Oncology (General Cancer)/Mole on sole of left foot


Mole on bottom of left foot
Mole on bottom of left  
QUESTION: Hi I just recently noticed this mole on the bottom of my left foot. I never seen it there before, it is dark, flat, and perfectly round. I was wondering is this normal? Or should I be worried.  Also is it normal for moles to grow there? And finally, is it a mole or a blood blister?

ANSWER: If it's flat, perfectly round, and doesn't have any other serious characteristics, I'd just keep an eye on it for now.  If it seems to be getting larger, then by all means have it seen by a dermatologist.  I don't think it's a blood blister.  These kind of moles can appear on the palm or sole.  They aren't unusual.  Hope this helps.

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QUESTION: Thank you for replying.
It is flat, and it doesn't bother me. I only noticed it a couple of days ago when massaging my calves due to strenuous excersise. My mom said its been there since I was little, but I only noticed it recently. My question is can moles appear overnight? Or do they take some time to actually form, because like I said, I just recently noticed it there, also I haven't seen it there before other than my mom saying it was there since I was little.

ANSWER: That's a question I can't answer.  It is certainly common for people to notice moles at some point in their lives -- but the only way you know if it wasn't there before is if you carefully inspected the same area before you noticed the mole.  Like examining your foot carefully week after week, and suddenly noticing a mole.  What usually happens (and it has happened to me) is that you do something unusual which causes you to examine part of your body and you notice a mole that you'd never seen before.  In my case, I began to do extreme twists around my trunk, and spotted a mole just behind my left rib cage.  In your case, you were massaging your calves.  If your mother says it has been there, it probably has.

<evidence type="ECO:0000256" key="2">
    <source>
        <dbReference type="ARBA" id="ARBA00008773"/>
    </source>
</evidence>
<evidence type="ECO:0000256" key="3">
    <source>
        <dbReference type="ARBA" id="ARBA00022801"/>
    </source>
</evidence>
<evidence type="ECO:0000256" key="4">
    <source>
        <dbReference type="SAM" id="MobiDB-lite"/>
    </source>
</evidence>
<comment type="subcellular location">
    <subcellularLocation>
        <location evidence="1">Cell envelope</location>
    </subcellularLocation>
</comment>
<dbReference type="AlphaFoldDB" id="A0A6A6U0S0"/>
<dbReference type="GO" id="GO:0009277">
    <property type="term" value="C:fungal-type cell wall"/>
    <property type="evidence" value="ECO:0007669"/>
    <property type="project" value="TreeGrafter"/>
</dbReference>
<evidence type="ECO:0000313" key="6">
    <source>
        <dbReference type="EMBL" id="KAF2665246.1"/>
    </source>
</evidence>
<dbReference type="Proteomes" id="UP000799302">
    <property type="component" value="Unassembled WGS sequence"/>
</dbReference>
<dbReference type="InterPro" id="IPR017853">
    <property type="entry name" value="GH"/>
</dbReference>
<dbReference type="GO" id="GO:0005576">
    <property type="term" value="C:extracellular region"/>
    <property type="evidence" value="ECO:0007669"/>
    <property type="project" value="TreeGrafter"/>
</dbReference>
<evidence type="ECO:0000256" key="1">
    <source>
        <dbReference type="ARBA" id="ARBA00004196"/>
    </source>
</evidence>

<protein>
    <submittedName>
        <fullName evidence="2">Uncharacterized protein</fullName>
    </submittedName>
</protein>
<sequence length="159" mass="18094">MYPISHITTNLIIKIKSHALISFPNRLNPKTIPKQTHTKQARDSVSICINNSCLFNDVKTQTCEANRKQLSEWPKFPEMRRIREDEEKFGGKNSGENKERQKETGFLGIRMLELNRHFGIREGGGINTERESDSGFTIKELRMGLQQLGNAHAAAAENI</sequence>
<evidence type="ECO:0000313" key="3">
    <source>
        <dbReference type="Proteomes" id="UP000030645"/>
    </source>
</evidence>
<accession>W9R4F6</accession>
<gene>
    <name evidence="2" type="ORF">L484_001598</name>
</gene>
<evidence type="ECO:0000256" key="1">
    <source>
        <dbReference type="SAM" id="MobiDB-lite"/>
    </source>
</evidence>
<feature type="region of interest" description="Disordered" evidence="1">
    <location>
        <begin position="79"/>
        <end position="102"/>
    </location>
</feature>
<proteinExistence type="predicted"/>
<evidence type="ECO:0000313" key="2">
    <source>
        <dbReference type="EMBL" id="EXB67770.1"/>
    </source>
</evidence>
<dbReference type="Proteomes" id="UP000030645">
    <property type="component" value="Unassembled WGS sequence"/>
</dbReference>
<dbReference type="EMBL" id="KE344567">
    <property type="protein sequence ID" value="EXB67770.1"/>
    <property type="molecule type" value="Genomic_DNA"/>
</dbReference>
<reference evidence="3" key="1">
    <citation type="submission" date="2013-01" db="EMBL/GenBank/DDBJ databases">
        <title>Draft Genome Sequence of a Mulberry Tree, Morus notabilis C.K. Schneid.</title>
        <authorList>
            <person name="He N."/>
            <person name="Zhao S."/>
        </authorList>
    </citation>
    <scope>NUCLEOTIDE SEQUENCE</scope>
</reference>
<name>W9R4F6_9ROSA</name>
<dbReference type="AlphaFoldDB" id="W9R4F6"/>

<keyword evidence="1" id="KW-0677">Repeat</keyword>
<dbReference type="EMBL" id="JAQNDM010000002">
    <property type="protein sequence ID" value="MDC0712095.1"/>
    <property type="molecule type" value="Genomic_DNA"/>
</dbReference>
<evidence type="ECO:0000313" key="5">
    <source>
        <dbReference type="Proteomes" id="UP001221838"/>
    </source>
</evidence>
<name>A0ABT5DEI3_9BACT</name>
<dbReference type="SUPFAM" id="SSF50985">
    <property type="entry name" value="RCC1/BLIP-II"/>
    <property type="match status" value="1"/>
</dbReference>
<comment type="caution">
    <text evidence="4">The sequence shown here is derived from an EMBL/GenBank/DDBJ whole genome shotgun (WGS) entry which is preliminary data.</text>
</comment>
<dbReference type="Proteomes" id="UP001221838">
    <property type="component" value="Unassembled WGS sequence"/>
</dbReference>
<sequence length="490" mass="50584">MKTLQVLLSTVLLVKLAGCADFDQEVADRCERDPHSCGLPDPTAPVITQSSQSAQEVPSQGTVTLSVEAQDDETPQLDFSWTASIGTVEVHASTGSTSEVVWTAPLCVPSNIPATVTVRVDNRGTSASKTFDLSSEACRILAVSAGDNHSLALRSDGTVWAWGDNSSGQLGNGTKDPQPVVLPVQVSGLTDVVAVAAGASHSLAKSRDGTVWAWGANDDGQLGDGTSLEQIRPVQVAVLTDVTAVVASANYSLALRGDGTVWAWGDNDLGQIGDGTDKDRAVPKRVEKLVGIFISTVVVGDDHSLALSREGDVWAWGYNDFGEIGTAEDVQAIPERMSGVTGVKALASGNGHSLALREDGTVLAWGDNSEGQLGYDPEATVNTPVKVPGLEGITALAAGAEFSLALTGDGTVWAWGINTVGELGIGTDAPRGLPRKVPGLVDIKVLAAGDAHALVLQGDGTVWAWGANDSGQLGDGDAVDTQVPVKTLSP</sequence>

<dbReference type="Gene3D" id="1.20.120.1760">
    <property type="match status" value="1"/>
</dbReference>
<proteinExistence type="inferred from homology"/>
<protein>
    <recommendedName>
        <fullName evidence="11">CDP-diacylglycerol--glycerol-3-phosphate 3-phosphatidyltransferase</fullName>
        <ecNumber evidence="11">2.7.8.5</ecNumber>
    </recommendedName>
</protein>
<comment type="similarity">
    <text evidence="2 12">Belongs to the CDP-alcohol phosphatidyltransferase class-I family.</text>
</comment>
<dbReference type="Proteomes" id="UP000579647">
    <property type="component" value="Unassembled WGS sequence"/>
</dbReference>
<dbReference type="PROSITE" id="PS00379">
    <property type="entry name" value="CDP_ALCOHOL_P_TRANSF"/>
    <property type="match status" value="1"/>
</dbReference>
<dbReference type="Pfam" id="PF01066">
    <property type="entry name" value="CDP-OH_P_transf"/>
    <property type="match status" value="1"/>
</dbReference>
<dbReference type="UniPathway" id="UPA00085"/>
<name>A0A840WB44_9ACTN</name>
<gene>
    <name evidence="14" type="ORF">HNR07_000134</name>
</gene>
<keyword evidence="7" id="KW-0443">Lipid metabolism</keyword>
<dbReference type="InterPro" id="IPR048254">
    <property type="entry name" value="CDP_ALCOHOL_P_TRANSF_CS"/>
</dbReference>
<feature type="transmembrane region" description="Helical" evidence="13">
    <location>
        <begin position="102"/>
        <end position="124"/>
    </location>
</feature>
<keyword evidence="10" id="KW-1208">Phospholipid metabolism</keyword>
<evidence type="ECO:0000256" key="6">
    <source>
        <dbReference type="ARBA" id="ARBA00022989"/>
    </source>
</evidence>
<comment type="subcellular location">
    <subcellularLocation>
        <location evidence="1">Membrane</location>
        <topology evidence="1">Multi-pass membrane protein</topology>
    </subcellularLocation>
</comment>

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QUESTION: Thank you for relying, and being patient and helpful.
One last question, so I should monitor it for about a month to see if any changes occur, and if nothing changes then I shouldn't worry right?

I would take a picture of it as you did, and measure it.  It is so small that I would want to see it triple in size before I would worry.  I would monitor it on a monthly basis until three months go by and it hasn't changed.  You can obviously do more, but I think if you follow these recommendations you'll be safe.  (I don't think you really have a problem anyway, but it can't hurt.)

Oncology (General Cancer)

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Donald Higby, M.D.


I can answer almost all questions related to the treatment and natural course of most kinds of cancer, especially cancers of prostate, colon, lung and breast.


I have been a practicing medical oncologist for 36 years, and have been chief of service at a major medical center for 25 years. I've also done research in cancer treatments.

American Society of Clinical Oncology

New England Journal of Medicine American Journal of Medicine Journal of the American Society of Clinical Oncology Hematology Transfusion Medicine

MD, Stanford University Internal Medicine residency, St. Louis University School of Medicine, St. Louis, MO Medical Oncology Fellowship, Roswell Park Cancer Institute, Buffalo, NY

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America's Best Physicians, last 14 years

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